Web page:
Healthcare Information Security


ONC Releases PMI Data Security Principles Guide

The Office of the National Coordinator released a guide to help organizations adapt PMI data security principles to their own environment and security challenges.

PMI data security critical aspect for healthcare organizations.

Source: Thinkstock

By Elizabeth Snell

- The recent Precision Medicine Initiative (PMI) Security Principles Implementation Guide hopes to assist organizations adopt a framework where participant data is protected, and systems that underline precision medicine research are secured.

The Office of the National Coordinator (ONC) released the guide along with the Office for Civil Rights (OCR) and the National Institute of Standards and Technology (NIST).

The guide supports the final PMI Data Security Policy Principles and Framework, and will provide entities with “best practices in security and data management for precision medicine.”

President Barack Obama launched PMI in early 2016 to encourage more personalized treatments and tailored patient care.

“The Data Security Policy Principles provide a broad framework for protecting PMI participants’ data based on the NIST Cybersecurity Framework,” the document explains. “The PMI Data Security Principles Implementation Guide outlines how the Data Security Policy Principles would apply to an example PMI use case.”

It is still important for organizations to review how HIPAA guidelines may apply to their research and PMI data usage, report authors noted. Adhering to the guidance itself does not ensure HIPAA compliance, and entities should still perform their own security risk assessments.

This will “assess the risks to the confidentiality, integrity, and availability to PMI data processed, stored, or transmitted throughout their enterprises,” the report authors pointed out. Organizations should also “implement security controls sufficient to reduce these risks to a reasonable and appropriate level.”

The guide gives a use case example to better explain how healthcare organizations can benefit from PMI without compromising sensitive data. In the example, a research company stores research data in two databases, labeled as an identifiers database (Identifiers DB) and a research database (Research DB).

Additionally, the databases are linked together via software process so that joined queries can be made across both databases.

It is also noted that the research company is neither a HIPAA covered entity nor a business associate, and therefore is not held to HIPAA regulations.

The guide reviews the security risk assessment process and how the organization would perform a security risk assessment, including identifying and threats and calculating risks.

From there, the PMI guide discusses how to address the identified threats. Report authors cover the following areas specifically:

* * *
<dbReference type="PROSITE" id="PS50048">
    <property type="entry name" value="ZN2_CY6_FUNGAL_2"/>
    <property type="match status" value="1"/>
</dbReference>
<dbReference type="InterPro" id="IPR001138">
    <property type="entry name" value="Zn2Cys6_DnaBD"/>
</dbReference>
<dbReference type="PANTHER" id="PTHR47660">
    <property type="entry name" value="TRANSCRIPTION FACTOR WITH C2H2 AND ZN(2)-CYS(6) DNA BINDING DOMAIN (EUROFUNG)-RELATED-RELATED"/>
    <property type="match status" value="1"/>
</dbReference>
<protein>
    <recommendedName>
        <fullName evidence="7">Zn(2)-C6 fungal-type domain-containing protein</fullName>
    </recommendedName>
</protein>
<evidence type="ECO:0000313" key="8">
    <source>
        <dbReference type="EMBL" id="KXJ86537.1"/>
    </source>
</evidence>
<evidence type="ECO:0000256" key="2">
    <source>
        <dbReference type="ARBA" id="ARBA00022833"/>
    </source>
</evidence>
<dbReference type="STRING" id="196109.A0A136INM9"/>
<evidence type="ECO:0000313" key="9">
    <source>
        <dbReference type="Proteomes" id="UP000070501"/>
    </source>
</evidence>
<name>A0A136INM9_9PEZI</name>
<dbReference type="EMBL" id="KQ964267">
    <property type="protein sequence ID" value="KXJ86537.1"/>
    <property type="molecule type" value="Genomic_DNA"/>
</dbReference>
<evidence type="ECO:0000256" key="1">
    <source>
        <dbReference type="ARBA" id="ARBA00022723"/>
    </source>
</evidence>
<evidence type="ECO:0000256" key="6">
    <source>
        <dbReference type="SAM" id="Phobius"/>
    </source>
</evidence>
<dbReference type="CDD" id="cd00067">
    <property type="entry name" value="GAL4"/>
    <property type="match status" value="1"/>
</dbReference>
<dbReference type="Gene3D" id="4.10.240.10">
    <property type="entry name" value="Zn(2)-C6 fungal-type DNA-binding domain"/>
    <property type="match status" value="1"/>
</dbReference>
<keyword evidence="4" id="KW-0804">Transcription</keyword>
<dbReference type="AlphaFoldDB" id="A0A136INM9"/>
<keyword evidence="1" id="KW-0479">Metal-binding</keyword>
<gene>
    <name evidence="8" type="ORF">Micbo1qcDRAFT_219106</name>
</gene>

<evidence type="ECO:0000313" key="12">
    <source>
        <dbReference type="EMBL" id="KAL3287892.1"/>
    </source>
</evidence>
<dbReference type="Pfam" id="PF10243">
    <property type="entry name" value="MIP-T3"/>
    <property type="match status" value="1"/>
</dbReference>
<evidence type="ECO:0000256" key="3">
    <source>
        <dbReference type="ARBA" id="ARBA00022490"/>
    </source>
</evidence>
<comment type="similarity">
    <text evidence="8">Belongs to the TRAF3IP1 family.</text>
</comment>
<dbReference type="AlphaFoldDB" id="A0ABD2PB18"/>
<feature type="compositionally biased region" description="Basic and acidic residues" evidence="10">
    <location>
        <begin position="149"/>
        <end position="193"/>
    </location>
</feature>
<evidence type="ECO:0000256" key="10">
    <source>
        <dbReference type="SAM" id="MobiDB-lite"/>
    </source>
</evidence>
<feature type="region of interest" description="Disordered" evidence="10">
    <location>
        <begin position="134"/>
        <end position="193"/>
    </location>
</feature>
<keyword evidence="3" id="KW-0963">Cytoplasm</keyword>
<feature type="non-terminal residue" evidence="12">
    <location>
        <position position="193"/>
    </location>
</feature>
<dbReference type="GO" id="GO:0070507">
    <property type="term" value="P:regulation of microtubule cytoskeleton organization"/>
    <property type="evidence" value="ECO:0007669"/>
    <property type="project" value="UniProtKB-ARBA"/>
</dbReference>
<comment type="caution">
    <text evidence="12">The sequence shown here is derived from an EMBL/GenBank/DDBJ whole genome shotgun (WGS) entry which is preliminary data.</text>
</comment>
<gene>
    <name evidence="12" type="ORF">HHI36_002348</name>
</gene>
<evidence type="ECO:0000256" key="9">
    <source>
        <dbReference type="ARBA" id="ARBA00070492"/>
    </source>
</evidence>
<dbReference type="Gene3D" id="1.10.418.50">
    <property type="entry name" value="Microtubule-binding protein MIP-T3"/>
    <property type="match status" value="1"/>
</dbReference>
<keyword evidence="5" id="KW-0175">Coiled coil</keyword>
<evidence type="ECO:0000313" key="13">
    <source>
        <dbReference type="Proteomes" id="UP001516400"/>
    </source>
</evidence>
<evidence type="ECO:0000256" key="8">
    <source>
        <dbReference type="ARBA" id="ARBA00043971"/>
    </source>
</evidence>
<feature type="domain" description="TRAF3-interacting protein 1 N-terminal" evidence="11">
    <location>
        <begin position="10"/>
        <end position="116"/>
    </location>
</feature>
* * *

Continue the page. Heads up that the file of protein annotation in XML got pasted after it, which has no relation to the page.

• Identity management
  • De-identification
  • Encryption
  • Vendor management
  • Physical security
  • Security policy and procedure
  • PMI organizations and the HIPAA rules

Along with the security risk assessment process, the report authors also said there may be other necessary actions to secure PMI data, its systems, and move the process forward.

“Recognizing that not all security risks can be addressed immediately due to time and resource constraints, [the research company CISO] prioritizes the gaps based on risks to the organization and time/resources it will take to address the risk,” the report suggested. “Finally, she develops a three-year project plan to address the gaps and presents it to her executive leadership and board of directors.”

Security risks are not static, report authors stressed. Organizations must regularly update their security risk assessment to account for any environmental and operational changes. Then, the risk assessment should be updated.

The final Security Framework was released in May 2016, to ensure that healthcare organizations of all sizes understand the security expectations that must accompany the PMI.

HHS Secretary Sylvia Burwell and Assistant to the President for Homeland Security and Counterterrorism Lisa Monaco said in a blog post at the time that the program hoped to “deliver the right treatment to the right patient at the right time, taking into account an individual’s health history, genetics, environment, and lifestyle” through medical research.

“Our greatest asset in PMI is the data that participants contribute, and we want to make sure participants know that their data is protected,” the duo wrote. “The Security Framework we are releasing today builds on the existing PMI Privacy and Trust Principles and ensures we put the security of participants’ information first.”


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